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Benign Thoracic Lesions and Disorders: F-18 FDG PET/CT Features | OMICS International
OMICS Journal of Radiology
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Benign Thoracic Lesions and Disorders: F-18 FDG PET/CT Features

Saphier Nicole*
Department of Radiology, Mayo Clinic Arizona, Phoenix, AZ, 85054, USA
Corresponding Author : Nicole S
Department of Radiology
Mayo Clinic Arizona, Phoenix, AZ, 85054, USA
Tel: 480-301-4898
E-mail: [email protected]
Received March 06, 2014; Accepted March 23, 2014; Published March 25, 2014
Citation: Nicole S (2014) Benign Thoracic Lesions and Disorders: F-18 FDG PET/CT Features. OMICS J Radiol 3:161. doi:10.4172/2167-7964.1000161
Copyright: © 2014 Nicole S. This is an open-access article distributed under the terms of the Creative Commons Attribution License, which permits unrestricted use, distribution, and reproduction in any medium, provided the original author and source are credited.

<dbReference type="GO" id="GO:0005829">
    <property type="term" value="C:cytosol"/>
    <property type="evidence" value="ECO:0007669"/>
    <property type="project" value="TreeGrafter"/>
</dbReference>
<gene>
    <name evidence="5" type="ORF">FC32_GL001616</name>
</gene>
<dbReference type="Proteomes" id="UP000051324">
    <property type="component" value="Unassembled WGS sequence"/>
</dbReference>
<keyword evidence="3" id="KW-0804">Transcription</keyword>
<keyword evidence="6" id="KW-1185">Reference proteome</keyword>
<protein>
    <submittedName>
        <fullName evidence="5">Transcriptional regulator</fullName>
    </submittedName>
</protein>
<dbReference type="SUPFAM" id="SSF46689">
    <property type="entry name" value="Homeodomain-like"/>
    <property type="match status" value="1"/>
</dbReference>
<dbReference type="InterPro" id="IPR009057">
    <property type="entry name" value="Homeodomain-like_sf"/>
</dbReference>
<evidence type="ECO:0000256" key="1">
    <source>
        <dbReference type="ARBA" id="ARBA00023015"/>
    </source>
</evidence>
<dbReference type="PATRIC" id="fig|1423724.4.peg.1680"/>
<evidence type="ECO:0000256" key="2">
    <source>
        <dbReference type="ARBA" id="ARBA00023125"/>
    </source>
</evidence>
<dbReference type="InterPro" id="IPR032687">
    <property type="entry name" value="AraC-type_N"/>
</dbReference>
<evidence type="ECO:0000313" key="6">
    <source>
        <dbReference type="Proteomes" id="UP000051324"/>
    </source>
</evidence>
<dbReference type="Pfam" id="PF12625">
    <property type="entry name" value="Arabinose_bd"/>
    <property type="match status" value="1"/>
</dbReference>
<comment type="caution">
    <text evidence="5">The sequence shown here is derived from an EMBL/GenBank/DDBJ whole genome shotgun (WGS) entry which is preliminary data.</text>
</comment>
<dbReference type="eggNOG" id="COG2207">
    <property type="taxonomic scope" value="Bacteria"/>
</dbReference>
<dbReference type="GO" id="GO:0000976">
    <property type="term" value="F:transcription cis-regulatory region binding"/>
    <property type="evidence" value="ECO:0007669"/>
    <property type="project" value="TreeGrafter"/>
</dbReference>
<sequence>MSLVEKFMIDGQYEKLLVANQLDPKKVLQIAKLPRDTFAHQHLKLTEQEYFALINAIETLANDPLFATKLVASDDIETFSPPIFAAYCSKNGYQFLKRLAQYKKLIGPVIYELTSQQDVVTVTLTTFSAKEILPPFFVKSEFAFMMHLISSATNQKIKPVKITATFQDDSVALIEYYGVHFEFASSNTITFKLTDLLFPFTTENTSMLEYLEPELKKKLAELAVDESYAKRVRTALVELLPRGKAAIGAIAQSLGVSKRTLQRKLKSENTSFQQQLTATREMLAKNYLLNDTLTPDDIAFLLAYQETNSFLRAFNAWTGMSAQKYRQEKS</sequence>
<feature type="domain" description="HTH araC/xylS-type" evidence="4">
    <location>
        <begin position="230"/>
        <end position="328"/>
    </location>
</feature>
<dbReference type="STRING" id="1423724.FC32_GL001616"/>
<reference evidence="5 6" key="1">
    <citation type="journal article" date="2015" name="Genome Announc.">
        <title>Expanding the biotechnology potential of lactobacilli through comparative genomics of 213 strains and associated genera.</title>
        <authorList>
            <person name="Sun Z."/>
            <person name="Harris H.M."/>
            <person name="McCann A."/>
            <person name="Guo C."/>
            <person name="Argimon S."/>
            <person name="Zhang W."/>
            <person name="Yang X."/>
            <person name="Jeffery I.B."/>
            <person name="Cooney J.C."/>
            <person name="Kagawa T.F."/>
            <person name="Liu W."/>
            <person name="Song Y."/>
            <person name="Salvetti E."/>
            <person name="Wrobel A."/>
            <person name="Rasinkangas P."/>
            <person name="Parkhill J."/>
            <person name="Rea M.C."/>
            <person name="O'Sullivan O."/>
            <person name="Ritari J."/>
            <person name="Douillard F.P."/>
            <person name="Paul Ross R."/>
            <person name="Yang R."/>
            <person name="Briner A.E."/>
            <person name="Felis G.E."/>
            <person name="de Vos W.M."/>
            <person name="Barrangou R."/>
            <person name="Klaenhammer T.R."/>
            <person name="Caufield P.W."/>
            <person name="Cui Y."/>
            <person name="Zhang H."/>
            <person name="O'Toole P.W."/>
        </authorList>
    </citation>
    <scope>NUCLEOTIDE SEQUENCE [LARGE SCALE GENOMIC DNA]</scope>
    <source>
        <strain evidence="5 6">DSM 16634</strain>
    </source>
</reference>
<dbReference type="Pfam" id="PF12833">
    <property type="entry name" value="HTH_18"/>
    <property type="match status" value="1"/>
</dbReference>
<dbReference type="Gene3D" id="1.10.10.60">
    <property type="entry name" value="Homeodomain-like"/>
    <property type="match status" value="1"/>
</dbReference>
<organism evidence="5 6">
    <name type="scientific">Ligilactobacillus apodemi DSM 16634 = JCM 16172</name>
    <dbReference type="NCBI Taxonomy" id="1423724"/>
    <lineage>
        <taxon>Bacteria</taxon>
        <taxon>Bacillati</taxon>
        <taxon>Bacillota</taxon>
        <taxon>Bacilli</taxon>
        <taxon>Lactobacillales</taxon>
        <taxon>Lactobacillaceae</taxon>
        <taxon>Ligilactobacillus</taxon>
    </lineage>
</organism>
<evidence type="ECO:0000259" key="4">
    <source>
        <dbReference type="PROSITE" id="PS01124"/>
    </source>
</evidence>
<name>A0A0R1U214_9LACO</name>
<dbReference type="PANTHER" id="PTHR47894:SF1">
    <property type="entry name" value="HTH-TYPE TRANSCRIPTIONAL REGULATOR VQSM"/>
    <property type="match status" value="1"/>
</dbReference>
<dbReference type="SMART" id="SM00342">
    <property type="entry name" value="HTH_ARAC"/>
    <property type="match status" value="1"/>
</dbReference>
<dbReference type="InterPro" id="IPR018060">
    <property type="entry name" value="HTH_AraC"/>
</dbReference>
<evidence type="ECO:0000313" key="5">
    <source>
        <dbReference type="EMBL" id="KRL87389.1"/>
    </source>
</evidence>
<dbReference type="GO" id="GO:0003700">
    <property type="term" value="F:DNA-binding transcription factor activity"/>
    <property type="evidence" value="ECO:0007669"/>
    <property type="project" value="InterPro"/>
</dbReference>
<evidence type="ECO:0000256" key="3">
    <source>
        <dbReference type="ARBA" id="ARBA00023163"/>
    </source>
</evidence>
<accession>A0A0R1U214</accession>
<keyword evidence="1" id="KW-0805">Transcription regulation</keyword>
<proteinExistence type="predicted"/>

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Objective: During PET/CT chest interpretation the imager may encounter non-malignant positive findings originating from physiologic variants, inflammation, infection, iatrogenic causes, post-surgical/post-therapeutic changes and benign tumors of different components of the thorax. This article illustrates and raises the awareness of these benign FDG-avid findings.
Conclusion: Knowledge of the benign FDG-avid findings of the thorax will help the imager to provide an accurate PET/CT interpretation and to avoid false-positive diagnosis of malignancy.

Computed Tomography (PET/CT) Imaging; Benign tumors
Positron emission/computed tomography (PET/CT) imaging with [fluorine-18] fluoro-2-deoxy-D-glucose (FDG) is a combined functional and anatomic imaging modality widely used to evaluate, stage and monitor malignancy [1]. Abnormal areas of FDG accumulation are identified by qualitatively comparing the tracer uptake with normal background activity. However, FDG affinity is not malignancy-specific and during the PET/CT oncologic evaluation, imagers may encounter incidental and/or co-existing FDG-avid findings, which are not related to the investigated malignant processes. This may lead to false-positive results and incorrect diagnostic predicaments, which may significantly impact the care and welfare of patients.